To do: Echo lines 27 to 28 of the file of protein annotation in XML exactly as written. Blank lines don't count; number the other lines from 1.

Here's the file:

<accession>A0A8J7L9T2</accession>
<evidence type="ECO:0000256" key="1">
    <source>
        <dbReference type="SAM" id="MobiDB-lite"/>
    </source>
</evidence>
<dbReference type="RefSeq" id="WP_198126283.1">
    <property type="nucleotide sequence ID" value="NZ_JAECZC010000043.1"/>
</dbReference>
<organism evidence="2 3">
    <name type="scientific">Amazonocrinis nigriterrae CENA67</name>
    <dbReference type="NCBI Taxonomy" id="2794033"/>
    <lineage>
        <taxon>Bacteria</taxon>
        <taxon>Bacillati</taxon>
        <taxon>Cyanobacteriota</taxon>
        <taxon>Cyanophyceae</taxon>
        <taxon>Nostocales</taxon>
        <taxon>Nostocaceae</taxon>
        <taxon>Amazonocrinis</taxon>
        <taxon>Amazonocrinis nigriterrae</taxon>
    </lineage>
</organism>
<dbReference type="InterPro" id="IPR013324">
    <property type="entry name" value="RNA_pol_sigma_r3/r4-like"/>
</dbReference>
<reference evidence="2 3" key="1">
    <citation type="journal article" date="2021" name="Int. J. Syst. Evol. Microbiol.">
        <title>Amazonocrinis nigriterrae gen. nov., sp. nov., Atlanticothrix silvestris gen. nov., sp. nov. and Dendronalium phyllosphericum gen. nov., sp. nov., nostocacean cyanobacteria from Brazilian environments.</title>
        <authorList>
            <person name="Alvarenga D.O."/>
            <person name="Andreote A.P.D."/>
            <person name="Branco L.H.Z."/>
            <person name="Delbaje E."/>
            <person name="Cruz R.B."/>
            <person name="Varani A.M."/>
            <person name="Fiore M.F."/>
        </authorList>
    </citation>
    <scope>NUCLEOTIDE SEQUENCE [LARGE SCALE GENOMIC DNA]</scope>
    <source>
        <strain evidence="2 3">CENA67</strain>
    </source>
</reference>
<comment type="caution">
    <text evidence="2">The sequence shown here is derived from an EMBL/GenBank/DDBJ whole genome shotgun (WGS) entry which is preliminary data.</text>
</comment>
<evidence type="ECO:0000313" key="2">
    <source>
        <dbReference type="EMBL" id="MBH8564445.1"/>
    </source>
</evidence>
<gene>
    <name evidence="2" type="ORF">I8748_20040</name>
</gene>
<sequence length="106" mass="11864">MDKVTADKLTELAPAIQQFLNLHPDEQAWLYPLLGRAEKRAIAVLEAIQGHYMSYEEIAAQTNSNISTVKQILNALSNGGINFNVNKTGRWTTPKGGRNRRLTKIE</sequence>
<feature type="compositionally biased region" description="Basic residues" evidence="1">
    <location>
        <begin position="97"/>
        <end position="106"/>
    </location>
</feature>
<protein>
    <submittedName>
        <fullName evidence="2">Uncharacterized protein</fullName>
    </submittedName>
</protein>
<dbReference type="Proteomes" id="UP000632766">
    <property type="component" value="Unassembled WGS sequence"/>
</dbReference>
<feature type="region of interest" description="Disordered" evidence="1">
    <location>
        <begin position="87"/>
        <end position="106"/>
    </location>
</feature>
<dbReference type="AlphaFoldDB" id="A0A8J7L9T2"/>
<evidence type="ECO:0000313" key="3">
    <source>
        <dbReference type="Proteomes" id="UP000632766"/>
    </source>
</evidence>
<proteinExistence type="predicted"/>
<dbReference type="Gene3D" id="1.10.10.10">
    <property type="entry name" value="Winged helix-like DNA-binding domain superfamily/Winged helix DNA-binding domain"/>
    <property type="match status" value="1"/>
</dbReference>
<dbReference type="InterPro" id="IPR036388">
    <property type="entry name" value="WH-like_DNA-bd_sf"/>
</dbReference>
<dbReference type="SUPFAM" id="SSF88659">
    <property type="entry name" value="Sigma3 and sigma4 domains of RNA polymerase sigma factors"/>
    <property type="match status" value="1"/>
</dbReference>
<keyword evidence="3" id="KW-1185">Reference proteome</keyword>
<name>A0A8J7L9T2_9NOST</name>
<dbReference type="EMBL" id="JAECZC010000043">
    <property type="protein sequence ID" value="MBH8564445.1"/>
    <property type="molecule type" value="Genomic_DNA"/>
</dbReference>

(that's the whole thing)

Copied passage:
<reference evidence="2 3" key="1">
    <citation type="journal article" date="2021" name="Int. J. Syst. Evol. Microbiol.">